Urban Transport

Audi takes a one-handed approach to last mile e-scooting

Audi takes a one-handed approa...
The Audi e-tron Scooter is due to go into production by the end of 2020
The Audi e-tron Scooter is due to go into production by the end of 2020
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The Audi e-tron Scooter is due to go into production by the end of 2020
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The Audi e-tron Scooter is due to go into production by the end of 2020
The Audi e-tron Scooter features integrated LED lights
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The Audi e-tron Scooter features integrated LED lights
The Audi e-tron Scooter folds up for transport
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The Audi e-tron Scooter folds up for transport
The battery and electronics have been hidden away in the steering column of the Audi e-tron Scooter
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The battery and electronics have been hidden away in the steering column of the Audi e-tron Scooter
Remaining battery life is displayed on the steering column of the Audi e-tron Scooter
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Remaining battery life is displayed on the steering column of the Audi e-tron Scooter
The Audi e-tron Scooter has a range of 20 km per charge, and a top speed of 20 km/h
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The Audi e-tron Scooter has a range of 20 km per charge, and a top speed of 20 km/h
The Audi e-tron Scooter features four wheels and a one hand-friendly steering handle
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The Audi e-tron Scooter features four wheels and a one hand-friendly steering handle

There are many electric kickscooters to buy or hire and, with a few notable exceptions such as the Uno Bolt Mini and the CityRabbit, they pretty much all follow the same basic design blueprint. They have two wheels, a deck that's home to a battery bank, a rear hub motor and a T-shaped handlebar column. Audi's new e-tron Scooter is a little different, sporting four wheels and a one hand-friendly triangular steering handle.

Audi's electric scooter folds up like most of the last mile e-scooters already available, and can be pulled along like a trolley when not in use, or stowed away in the trunk of your brand new electric Audi. But the company is promising a ride experience similar to surfing, but on the streets.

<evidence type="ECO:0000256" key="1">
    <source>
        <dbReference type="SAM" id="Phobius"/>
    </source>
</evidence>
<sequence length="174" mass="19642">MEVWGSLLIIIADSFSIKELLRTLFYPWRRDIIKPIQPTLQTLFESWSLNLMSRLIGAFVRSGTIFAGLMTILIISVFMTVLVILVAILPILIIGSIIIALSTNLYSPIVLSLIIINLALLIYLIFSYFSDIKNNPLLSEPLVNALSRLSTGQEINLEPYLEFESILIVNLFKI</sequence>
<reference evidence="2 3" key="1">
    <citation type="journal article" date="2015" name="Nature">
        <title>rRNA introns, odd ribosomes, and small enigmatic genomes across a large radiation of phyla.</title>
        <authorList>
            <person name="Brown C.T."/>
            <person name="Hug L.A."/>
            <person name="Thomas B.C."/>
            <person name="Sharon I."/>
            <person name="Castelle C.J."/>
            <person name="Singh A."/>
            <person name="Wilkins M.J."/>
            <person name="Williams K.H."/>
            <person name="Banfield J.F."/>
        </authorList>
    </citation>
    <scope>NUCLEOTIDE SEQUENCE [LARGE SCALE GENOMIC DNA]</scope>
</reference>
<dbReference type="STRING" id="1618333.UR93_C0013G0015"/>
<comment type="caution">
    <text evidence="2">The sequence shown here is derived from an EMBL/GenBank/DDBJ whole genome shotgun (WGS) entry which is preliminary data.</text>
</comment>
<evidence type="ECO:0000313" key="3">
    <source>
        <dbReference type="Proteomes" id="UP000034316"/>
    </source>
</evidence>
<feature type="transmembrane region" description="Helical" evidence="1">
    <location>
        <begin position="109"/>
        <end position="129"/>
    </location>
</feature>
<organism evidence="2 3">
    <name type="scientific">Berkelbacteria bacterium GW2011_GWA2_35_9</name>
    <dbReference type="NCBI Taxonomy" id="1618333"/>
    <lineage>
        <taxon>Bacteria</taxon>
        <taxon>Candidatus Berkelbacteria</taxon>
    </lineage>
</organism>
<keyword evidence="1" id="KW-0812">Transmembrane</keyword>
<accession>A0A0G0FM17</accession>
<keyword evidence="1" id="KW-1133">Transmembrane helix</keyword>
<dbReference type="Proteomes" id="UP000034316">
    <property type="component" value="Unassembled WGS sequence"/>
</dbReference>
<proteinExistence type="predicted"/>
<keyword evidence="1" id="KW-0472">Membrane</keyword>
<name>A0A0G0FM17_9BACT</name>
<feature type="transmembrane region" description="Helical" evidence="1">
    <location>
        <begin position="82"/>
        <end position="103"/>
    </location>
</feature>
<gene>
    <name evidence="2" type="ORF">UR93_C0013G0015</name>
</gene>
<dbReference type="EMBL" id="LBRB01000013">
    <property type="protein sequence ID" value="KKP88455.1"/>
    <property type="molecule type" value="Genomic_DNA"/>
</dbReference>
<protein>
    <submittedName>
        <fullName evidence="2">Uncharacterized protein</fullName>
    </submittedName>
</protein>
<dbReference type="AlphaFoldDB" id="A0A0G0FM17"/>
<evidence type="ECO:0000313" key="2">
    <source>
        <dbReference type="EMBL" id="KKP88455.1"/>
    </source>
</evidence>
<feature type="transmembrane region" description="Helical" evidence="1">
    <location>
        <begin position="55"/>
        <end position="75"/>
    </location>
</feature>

This feeling comes courtesy of the skateboard-like wheel configuration, where steering is undertaken by riders shifting their weight, with movable axles catering for "unusually tight curves."

The Audi e-tron Scooter has a range of 20 km per charge, and a top speed of 20 km/h
The Audi e-tron Scooter has a range of 20 km per charge, and a top speed of 20 km/h

Both hands can be placed on the triangular steering handle, which holds the e-scooter's battery and electronics, but the design also allows for one-handed operation so riders can use the other hand to give hand signals or to wave to friends as they zip past. An integrated display shows battery level status, and acceleration and braking is achieved by twisting the handle's grip. The e-scooter recovers kinetic energy when braking this way, though there is a hydraulic foot brake too.

Range per charge is reported to be up to 20 km (12.5 mi), depending on riding style, and users could get all the way up to 20 km/h (12.5 mph). The deck will come in either wood or carbon, and the 26 lb (11.8 kg) e-scooter will be fitted with LED lights, shaping up as a headlight, daytime running light, rear light and brake light. It will also come Bluetooth ready, allowing for anti-theft measures and parameter tweaking through an app.

The Audi e-tron Scooter is just a concept for the moment, but production is slated to start at the end of next year. The expected price is around €2,000 (about US$2,240), though Audi is open to fleet use and may include it as an option for e-tron car buyers – with the e-scooter charging in the trunk through a dedicated socket.

Source: Audi

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